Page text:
About four and a half months ago I responded to an Internet ad for a senior pastor position. As I tried checked out the church it became apparent that a headhunter had placed the ad for the church.

I was rather excited when I received a call from the headhunter and we seemed to hit it off. We had a lot in common both having left extremely conservative backgrounds; eventually we both did our Master’s degree at the same seminary (although different years).

As we discussed the church situation, I got very interested in the church and he told me that he thought I was good fit with the church and the profile that they had created. He told me he would be sending me some information about the church (their by-laws, church constitution, etc.).

Well four months have gone by and I’ve yet to receive this information. A week went by and I sent the headhunter a thank you note and mentioned that I was looking for ward to getting the information about the church. A couple of weeks went by and I dropped the headhunter an email mentioning that I had not received the information.

In all I’ve sent four follow-up emails and I’ve also called the headhunting company three time and left messages on the partner’s voicemail asking for him to let me know what the current situation was with this church. To date I have not received an email response nor a returned phone call.

What makes this situation so unique is the fact that we discussed how unfortunate it was that churches rarely responded to candidates (my personal average is 20% response). The partner explained to me that they handled a number of Fortune 500 company placements and that they did placements for churches to help them to be more professional in their approach to pastoral placements.

Apparently this headhunter is too busy dealing with his Fortune 500 customers to answer an email or return a phone call.

Obviously something has changed and this church is not the place that Father has in mind for me.

It is interesting that often churches and their leadership (and in this case those they have hired) are unable to treat others, as they would like to be treated.

A couple of years ago I was serving as an associate pastor at a church that was seeking a new senior pastor. I had our church secretary keep track of all of the pastors who sent us their resumes. I reminded our pastoral search committee and elders to let these people know what our process is and where the church is inn the process. I also encouraged them to send out either letters or emails to candidates regardless if the church was interested in continuing to pursue them or not. Common courtesy needs to be practiced. In one of Jesus’ most famous sermons he teaches on the Golden Rule (do unto others as you would have them do unto you). What a great lesson to apply for every aspect of our lives.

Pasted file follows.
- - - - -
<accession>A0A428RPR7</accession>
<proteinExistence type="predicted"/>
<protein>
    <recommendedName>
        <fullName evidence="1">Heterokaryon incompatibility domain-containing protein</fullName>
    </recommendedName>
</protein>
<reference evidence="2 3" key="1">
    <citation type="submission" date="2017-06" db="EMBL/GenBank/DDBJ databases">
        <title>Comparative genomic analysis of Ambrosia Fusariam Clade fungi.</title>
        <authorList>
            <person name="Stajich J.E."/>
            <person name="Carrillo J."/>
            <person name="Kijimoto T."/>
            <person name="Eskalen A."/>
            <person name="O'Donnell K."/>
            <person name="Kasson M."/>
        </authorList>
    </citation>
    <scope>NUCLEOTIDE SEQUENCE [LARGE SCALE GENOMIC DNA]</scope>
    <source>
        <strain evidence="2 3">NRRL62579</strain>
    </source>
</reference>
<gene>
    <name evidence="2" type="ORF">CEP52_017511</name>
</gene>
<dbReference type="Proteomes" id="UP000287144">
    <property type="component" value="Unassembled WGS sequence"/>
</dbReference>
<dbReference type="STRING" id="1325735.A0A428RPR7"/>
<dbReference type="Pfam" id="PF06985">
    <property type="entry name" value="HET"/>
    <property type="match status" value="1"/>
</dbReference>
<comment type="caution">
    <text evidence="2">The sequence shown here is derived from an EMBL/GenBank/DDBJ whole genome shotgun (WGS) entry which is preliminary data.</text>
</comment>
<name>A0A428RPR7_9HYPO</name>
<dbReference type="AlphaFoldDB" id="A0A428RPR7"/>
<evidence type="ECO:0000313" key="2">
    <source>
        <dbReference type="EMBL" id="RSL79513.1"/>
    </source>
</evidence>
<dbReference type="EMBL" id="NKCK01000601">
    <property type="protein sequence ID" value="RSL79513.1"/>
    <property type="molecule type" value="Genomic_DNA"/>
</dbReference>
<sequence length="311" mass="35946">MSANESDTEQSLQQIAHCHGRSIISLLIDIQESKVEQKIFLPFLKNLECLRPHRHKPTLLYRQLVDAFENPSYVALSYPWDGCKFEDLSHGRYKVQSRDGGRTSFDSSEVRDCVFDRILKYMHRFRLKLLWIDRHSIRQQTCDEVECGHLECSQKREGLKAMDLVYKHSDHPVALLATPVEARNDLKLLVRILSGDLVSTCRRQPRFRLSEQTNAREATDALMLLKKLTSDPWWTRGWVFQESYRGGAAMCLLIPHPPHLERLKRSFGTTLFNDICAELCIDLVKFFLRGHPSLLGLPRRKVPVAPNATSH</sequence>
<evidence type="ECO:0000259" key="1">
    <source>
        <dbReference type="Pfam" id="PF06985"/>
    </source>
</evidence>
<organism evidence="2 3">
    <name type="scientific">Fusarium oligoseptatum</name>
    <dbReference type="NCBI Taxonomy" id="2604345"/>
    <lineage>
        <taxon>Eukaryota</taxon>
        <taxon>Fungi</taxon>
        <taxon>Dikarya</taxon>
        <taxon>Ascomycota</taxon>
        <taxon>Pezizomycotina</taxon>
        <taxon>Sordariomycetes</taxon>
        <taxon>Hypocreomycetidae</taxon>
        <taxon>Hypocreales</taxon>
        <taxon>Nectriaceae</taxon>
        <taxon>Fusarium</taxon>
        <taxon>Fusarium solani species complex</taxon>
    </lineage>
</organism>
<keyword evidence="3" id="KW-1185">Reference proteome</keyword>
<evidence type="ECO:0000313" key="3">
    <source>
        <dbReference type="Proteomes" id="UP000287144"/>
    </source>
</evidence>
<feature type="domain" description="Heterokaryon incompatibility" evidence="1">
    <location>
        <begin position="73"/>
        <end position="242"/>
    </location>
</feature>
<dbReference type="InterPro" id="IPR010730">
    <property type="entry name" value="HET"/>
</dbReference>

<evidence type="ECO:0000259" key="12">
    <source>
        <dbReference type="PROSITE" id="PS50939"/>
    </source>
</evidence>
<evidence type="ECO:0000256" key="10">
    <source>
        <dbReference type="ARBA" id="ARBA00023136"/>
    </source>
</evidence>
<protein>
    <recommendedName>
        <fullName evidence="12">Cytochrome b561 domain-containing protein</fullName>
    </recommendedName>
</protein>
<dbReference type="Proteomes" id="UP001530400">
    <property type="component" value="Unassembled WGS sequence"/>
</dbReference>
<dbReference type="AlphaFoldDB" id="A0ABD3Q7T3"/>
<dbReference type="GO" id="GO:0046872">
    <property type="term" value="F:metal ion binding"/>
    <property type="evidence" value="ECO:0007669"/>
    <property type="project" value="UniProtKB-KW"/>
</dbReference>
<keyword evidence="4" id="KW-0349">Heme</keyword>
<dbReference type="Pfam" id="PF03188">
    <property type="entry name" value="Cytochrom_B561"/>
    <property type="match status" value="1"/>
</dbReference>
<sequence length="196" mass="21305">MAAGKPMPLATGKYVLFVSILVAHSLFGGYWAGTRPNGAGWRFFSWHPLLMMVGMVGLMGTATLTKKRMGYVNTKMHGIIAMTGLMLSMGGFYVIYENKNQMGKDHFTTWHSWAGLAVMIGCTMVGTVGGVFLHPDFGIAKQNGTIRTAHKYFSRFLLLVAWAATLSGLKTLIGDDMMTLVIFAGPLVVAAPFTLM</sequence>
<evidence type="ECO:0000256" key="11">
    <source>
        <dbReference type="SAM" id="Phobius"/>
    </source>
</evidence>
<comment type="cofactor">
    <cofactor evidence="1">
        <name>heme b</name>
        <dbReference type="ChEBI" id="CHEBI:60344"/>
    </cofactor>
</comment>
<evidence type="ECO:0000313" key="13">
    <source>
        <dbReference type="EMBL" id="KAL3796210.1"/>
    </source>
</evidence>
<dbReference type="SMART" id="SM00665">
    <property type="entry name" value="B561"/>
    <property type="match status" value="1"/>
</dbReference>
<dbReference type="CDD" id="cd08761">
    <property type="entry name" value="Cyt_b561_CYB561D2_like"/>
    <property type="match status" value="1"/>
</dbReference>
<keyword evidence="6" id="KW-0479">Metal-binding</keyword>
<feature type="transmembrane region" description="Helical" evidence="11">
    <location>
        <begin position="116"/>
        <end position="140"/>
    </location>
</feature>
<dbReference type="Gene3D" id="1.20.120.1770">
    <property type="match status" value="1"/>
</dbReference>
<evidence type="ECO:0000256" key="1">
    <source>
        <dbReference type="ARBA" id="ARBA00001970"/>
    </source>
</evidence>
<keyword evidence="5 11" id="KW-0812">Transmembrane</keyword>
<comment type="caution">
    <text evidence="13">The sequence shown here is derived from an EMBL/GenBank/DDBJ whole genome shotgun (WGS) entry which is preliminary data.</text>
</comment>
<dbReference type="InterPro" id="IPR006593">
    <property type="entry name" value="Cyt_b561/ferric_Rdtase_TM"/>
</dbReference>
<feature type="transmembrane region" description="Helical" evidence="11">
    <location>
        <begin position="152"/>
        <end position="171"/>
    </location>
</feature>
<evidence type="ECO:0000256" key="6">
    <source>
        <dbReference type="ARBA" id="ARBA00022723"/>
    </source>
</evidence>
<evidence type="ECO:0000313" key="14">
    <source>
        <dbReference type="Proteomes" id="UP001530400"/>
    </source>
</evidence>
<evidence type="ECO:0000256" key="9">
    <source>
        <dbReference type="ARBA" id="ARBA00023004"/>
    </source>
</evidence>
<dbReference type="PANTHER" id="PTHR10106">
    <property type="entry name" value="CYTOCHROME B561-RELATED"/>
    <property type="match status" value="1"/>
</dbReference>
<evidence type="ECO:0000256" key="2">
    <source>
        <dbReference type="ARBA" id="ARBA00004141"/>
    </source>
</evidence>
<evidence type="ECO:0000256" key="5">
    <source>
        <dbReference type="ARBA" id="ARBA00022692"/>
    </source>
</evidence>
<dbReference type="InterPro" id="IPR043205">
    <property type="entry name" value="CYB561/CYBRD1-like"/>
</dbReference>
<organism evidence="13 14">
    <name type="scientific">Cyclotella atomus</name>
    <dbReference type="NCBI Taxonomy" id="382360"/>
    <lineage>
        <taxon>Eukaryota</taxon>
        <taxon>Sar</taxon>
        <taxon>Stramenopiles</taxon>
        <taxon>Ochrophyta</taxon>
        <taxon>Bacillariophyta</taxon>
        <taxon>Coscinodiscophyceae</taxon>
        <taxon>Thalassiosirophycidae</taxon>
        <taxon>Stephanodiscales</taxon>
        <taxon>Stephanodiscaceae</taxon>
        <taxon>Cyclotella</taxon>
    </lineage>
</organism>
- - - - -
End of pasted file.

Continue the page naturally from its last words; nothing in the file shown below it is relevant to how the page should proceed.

Dr. Val

Wednesday, November 28, 2007

Verify, Verify, Verify

My youngest daughter was home over the Thanksgiving holiday and one night we got into a discussion over an article I had read on-line. The article was on the discovery by genetic scientists who had discovered a way to create embryonic stem cells from skin cells.

What made this discussion all the more fascinating is that my daughter is in her second year of her PhD program at Duke. Her field of study is molecular genetics and microbiology. So she is much more versed on the subject than this doctor of theology. She had a hard time believing that someone had been able to devolve a cell that had already been determined in it’s life cycle to be a skin cell. This could be a major break through for science and for medicine, to say nothing of the theological implications.